- real-time, remote visibility to each device’s operating status.
IoT-enabled IAQ monitoring systems connected to the 0G Network run on devices powered by long-life batteries, which don’t need changing or re-charging for up to five years. Removing the need for devices to connect to traditional power supplies makes installation fast and easy, reduces maintenance, and helps meet sustainability goals.
Choosing the best IAQ monitoring sensors starts with understanding what you want to measure, in what location, and how often. Answering these fundamental questions guides you through decisions on:
- Single parameter sensors may be the best fit if you want to track one specific parameter, such as CO2 levels or VOC.
- Multi-parameter sensors will be required if you’re seeking to track multiple parameters, such as CO2, humidity or temperature.
2. System requirements.
- Network connectivity. There are several options to link IAQ monitoring sensors to the cloud and a data platform. The Thinxtra 0G Network provides low-cost, always-on, publicly available network connectivity out of the box.
- Power supply. Battery-powered IoT devices are an appealing option compared to the expense and complexity of wiring in additional power supplies.
- Installation sites. Deciding where to place sensors for optimal monitoring performance will likely influence the sensor choice.
3. Functional needs.
- Data visibility is what unlocks the true value of IoT-enabled monitoring systems. Choosing sensors to collect the data you need and sharing it with a central platform to guide decision-making influences sensor(s) required for your environment.
- Reporting. Centralised, real-time reporting across all sensors and facilities is essential to provide safe indoor environments for occupants. Not all sensors are created equal so get clarity on your ideal reporting needs for today and the future to choose the best-fit sensor.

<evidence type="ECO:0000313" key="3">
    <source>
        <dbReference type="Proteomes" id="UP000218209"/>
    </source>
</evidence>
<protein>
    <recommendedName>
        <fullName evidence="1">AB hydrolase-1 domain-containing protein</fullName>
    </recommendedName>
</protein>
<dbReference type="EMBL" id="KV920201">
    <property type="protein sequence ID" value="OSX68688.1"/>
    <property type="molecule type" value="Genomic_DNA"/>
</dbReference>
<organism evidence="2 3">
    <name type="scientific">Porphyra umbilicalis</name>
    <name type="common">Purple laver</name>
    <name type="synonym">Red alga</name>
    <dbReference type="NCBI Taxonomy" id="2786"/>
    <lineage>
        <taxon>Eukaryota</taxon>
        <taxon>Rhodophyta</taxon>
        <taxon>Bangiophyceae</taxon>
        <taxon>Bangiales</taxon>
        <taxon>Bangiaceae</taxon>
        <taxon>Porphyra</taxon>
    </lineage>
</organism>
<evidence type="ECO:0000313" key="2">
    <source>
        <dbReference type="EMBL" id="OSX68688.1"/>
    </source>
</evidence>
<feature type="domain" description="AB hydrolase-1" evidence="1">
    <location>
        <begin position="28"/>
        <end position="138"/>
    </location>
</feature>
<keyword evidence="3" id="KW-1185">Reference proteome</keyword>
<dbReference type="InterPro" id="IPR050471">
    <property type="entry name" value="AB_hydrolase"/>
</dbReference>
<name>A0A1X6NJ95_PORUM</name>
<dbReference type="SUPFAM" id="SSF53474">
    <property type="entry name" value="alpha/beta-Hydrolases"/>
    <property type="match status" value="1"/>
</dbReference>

- Size. In a populated indoor space, your preference may be for a discreet sensor. Yet, it’s essential not to compromise on functionality. Weighing the commercial value against aesthetics may also influence your decision on the sensor type.
- Alerts and thresholds
IAQ monitoring devices should be proven, scalable and available off-the-shelf to seamlessly create end-to-end IoT solutions across many indoor environments and different facilities. It is important to note that the CO2 monitoring device is only part of the solution and need to be evaluated together with the right network and data visualisation components you require for a fit-for-purpose solution. Key considerations for IoT-enabled IAQ monitors include:
- long-life battery-powered devices
- maintenance-free hardware, requiring no calibration
- easy, fast set up and installation and “set and forget” operability
- remote configuration for system changes (no need to physically visit one or more sensors to make updates or changes)
- multi-parameter measurements through a single device
- no power supply or hard wiring needed
- reliable network connectivity and data transmission in challenging environments, including underground locations and through different building materials (brick, concrete, stone, and timber) without network cabling